The Group commentary track with: Director Kevin Tenney, Producer Dan Duncan, Cinematographer Tom Jewett, and Actor Hal Havins – begins with introduction and how this film was made and where in their careers it was made. Some of the details include the alternate title; the writing of the script – which was done very quickly for reasons Tenney explains; how the film was edited on video initially and then cut a second time and finished on film; the production filming in Fairfield California – and how much assistance they got by filming there; the additional scenes they had to write to fill out the runtime to fulfill the 90-minute runtime contractual obligation from the company that purchased the film; the issues with the production sound that caused them to have to do all studio ADR dialog; the technical challenges like ensuring TV monitors in the film were synced, the work to light 35mm, the work to focus 35mm, the practical FX works, and more; the trouble with the MPAA; and more. The group is having a great time and understands the film they’ve made. Though not chatter but some great details about the production.
Interview with Director Kevin Tenney (23:36) – in this interview Tenney discusses with focus the making of the film. Some of the details include how the financing came about for a feature film – his dropping out of school to film it; his work on Witchboard and Night of the Demons that lead to a lower budget film WitchTrap; the ambition of the film that overshadowed his previous – larger budgeted films – two films; how the speed at which the money was given and needed to be used dictated everything in the film; the troubles that occurred during the production and much more.
Interview with actress Linnea Quigley (13:40) – in this interview Quigley begins with how she began acting “by accident”. Some of the other details include why she did so much horror in the 1980s; the progression of her career that led to working with director Kevin Tenney on Night of the Demons; working on WitchBoard with Tenney and the rest of the cast and crew; and more.
Interview with Cinematographer Tom Jewett (15:09) – in this interview with Jewett begins his account about going to film school and learning his craft. Some of the details include how he met Tenney on a film that the director was fired on and Tenney was the replacement; working with Tenney on multiple films, and their relationship; Tenney’s directorial style; some great stories about the production; and much more.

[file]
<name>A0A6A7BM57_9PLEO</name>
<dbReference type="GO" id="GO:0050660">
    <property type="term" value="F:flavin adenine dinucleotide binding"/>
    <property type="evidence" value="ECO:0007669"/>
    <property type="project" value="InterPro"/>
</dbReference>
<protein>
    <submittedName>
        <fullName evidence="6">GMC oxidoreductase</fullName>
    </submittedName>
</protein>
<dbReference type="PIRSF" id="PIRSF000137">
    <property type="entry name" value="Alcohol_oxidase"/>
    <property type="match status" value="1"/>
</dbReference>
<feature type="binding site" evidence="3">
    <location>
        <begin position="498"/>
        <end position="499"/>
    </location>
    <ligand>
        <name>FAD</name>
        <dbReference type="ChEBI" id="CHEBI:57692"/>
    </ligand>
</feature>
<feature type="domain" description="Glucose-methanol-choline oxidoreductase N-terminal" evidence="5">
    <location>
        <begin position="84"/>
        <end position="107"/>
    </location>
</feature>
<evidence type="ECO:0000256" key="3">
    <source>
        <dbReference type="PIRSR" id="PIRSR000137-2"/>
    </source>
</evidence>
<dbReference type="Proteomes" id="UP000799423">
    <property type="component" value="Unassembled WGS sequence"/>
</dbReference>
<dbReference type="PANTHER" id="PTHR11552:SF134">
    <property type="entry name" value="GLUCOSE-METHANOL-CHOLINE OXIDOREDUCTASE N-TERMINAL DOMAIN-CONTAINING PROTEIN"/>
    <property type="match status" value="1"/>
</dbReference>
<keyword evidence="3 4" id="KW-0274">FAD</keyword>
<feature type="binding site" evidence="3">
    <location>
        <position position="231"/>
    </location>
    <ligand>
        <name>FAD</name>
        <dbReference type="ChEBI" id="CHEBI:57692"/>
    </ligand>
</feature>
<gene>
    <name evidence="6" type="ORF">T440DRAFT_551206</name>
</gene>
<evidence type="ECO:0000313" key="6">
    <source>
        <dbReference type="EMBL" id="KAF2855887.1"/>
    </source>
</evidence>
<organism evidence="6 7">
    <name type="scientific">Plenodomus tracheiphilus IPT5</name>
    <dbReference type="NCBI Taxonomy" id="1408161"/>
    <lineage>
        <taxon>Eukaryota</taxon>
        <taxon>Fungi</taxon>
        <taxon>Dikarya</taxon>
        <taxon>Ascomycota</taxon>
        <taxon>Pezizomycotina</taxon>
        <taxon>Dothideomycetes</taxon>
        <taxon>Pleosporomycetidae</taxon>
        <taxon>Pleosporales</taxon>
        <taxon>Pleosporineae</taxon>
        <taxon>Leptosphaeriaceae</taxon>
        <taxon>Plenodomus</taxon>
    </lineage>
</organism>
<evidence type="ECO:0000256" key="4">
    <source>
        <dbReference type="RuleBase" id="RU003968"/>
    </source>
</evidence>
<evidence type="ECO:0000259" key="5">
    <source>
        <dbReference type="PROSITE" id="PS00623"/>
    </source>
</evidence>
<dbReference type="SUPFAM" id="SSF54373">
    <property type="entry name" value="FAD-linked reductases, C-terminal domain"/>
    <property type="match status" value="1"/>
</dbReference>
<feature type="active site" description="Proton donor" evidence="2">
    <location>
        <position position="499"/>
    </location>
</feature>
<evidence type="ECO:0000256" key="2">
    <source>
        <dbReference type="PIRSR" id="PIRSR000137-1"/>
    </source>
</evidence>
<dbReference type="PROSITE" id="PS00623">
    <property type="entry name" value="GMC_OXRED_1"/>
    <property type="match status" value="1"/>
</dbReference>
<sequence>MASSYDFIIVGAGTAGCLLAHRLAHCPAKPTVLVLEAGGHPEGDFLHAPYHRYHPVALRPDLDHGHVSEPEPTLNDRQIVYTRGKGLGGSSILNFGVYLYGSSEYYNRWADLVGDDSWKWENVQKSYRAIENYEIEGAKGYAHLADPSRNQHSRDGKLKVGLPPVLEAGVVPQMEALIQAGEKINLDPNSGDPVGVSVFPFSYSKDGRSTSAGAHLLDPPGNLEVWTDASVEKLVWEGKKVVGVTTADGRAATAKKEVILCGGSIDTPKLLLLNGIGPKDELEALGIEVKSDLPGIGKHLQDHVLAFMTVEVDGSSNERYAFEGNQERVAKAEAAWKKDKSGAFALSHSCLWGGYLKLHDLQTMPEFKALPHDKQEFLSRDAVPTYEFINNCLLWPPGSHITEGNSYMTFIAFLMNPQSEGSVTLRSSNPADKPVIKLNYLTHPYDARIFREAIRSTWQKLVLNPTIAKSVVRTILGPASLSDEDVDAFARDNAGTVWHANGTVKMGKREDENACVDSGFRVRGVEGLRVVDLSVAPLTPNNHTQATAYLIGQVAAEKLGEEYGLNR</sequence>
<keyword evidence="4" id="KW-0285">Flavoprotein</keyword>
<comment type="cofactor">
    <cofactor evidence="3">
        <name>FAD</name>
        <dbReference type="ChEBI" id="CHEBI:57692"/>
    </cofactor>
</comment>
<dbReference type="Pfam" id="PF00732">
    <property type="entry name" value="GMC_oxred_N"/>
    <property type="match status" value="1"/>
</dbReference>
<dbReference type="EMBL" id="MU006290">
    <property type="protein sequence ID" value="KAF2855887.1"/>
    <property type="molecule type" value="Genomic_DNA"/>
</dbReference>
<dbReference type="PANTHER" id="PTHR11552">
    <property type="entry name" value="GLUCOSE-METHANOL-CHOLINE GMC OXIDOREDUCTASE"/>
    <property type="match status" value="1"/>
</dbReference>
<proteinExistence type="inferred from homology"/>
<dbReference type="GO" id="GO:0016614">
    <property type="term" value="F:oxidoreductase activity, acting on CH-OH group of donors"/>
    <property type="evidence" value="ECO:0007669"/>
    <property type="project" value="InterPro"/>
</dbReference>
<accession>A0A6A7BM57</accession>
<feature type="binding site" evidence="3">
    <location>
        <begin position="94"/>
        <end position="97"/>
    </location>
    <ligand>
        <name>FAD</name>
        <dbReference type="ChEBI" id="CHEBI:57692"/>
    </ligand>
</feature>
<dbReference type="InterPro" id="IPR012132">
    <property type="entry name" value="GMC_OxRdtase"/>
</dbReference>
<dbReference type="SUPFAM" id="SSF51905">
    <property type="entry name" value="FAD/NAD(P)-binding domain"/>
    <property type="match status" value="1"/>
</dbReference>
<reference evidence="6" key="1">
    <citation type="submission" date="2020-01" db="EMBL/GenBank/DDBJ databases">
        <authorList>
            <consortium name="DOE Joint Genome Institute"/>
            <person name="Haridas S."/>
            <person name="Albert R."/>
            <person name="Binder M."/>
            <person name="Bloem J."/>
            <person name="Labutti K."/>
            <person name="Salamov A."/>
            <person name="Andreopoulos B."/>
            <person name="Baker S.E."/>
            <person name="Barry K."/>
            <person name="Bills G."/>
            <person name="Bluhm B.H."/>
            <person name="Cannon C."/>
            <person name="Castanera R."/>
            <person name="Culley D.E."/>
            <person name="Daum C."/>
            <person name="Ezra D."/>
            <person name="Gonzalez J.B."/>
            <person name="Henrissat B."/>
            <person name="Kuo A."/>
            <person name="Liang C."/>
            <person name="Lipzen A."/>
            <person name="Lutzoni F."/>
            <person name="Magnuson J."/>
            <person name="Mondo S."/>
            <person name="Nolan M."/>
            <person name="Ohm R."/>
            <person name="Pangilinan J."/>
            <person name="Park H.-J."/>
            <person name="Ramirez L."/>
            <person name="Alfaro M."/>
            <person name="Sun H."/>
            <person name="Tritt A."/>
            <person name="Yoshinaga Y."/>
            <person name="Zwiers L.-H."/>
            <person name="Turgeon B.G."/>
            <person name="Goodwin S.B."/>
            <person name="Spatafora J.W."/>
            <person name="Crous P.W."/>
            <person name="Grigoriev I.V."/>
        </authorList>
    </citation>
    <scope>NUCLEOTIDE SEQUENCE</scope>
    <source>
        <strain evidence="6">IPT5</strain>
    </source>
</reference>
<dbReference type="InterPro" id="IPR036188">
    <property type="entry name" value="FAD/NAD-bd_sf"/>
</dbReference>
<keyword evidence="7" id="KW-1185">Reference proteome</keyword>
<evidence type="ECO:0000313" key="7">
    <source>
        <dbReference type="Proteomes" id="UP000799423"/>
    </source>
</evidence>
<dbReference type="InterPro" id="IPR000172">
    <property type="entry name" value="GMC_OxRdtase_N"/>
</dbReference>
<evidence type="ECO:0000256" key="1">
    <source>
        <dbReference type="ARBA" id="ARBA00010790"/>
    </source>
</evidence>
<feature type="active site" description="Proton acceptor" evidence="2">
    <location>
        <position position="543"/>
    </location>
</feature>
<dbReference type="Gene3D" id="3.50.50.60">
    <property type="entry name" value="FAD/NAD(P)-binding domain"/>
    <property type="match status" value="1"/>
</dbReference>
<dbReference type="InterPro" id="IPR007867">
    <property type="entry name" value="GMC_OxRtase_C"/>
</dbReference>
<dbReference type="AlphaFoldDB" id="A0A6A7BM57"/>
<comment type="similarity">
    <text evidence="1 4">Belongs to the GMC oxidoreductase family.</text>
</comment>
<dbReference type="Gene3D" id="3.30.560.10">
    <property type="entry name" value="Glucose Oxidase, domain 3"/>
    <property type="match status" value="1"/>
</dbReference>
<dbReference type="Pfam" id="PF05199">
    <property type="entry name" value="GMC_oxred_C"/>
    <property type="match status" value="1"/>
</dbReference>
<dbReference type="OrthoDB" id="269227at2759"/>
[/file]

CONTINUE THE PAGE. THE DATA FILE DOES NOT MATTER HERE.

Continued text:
Interview with Special Effects Supervisor Tassilo Baur (17:11) – in this interview with Baur begins with the interesting way that he got into SFX and went to USC Film School. Some of the other details include how he met Tenney at USC film school which began their collaboration; films that lead up to working on feature films with Tenney; some great theories about SFX and how he approaches SFX; his work in horror and his problem with the genre – which is interesting and not what one thinks; how the infamous shower scene was achieved; how the possessed bullet was achieved; and much more.
Witchtrap VHS Version (92 mins, 1.33:1) – the VHS version is everything you would want from a VHS version ported over to Blu-Ray including a trailer before the film and the feature presentation in the Standard definition 1.33 window box blurry image quality that it was initially released in. Note: this is the R-Rated feature, not the UNRATED/UNCUT that the Blu-Ray presents. Which keeps with the release of the VHS.
Photo Gallery (106) – This gallery features 21 different production photos, home video art, poster art, and more. The gallery runs automatically with the film’s score playing in the background. One can pause a photo/art but cannot navigate.
Rounding out the special features are trailers for WitchTrap (2:31); The Dark (2:52); House on Sorority Row (3:10); One Dark Night (2:16); Mortuary (2:30); Forbidden Zone (0:46);
The Final Thought
Witchtrap is a cult horror oddity that deserves to be rediscovered, especially for those with a taste for the gore (and specifically the splatter-rific effects of the 1980s). Recommended!!!